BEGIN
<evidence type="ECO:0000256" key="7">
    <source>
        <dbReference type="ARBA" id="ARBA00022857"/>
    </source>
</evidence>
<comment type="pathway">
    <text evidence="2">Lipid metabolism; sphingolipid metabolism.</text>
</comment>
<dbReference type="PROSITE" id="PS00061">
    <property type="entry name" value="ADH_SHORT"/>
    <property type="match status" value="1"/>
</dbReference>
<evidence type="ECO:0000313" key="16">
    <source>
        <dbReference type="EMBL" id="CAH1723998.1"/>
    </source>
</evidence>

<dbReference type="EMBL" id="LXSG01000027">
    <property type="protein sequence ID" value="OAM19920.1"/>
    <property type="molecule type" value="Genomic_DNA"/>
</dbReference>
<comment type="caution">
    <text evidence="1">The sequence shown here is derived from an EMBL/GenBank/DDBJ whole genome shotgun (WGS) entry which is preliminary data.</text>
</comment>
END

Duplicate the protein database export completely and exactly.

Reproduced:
<evidence type="ECO:0000256" key="7">
    <source>
        <dbReference type="ARBA" id="ARBA00022857"/>
    </source>
</evidence>
<comment type="pathway">
    <text evidence="2">Lipid metabolism; sphingolipid metabolism.</text>
</comment>
<dbReference type="PROSITE" id="PS00061">
    <property type="entry name" value="ADH_SHORT"/>
    <property type="match status" value="1"/>
</dbReference>
<evidence type="ECO:0000313" key="16">
    <source>
        <dbReference type="EMBL" id="CAH1723998.1"/>
    </source>
</evidence>

<dbReference type="EMBL" id="LXSG01000027">
    <property type="protein sequence ID" value="OAM19920.1"/>
    <property type="molecule type" value="Genomic_DNA"/>
</dbReference>
<comment type="caution">
    <text evidence="1">The sequence shown here is derived from an EMBL/GenBank/DDBJ whole genome shotgun (WGS) entry which is preliminary data.</text>
</comment>